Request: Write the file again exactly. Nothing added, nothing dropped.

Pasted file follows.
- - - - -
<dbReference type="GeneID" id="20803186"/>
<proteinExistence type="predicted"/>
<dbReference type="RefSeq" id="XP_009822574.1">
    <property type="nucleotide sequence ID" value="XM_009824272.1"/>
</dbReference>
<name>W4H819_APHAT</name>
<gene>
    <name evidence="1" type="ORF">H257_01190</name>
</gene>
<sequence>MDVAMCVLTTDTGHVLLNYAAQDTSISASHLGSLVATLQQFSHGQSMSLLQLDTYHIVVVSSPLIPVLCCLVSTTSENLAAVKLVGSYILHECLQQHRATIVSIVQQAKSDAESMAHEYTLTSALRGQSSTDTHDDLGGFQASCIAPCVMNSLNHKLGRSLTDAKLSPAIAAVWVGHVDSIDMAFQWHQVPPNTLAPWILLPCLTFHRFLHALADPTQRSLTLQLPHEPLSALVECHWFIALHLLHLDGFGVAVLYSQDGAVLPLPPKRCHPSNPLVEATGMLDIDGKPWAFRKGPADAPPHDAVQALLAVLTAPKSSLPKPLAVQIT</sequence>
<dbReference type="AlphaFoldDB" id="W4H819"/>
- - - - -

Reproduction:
<dbReference type="GeneID" id="20803186"/>
<proteinExistence type="predicted"/>
<dbReference type="RefSeq" id="XP_009822574.1">
    <property type="nucleotide sequence ID" value="XM_009824272.1"/>
</dbReference>
<name>W4H819_APHAT</name>
<gene>
    <name evidence="1" type="ORF">H257_01190</name>
</gene>
<sequence>MDVAMCVLTTDTGHVLLNYAAQDTSISASHLGSLVATLQQFSHGQSMSLLQLDTYHIVVVSSPLIPVLCCLVSTTSENLAAVKLVGSYILHECLQQHRATIVSIVQQAKSDAESMAHEYTLTSALRGQSSTDTHDDLGGFQASCIAPCVMNSLNHKLGRSLTDAKLSPAIAAVWVGHVDSIDMAFQWHQVPPNTLAPWILLPCLTFHRFLHALADPTQRSLTLQLPHEPLSALVECHWFIALHLLHLDGFGVAVLYSQDGAVLPLPPKRCHPSNPLVEATGMLDIDGKPWAFRKGPADAPPHDAVQALLAVLTAPKSSLPKPLAVQIT</sequence>
<dbReference type="AlphaFoldDB" id="W4H819"/>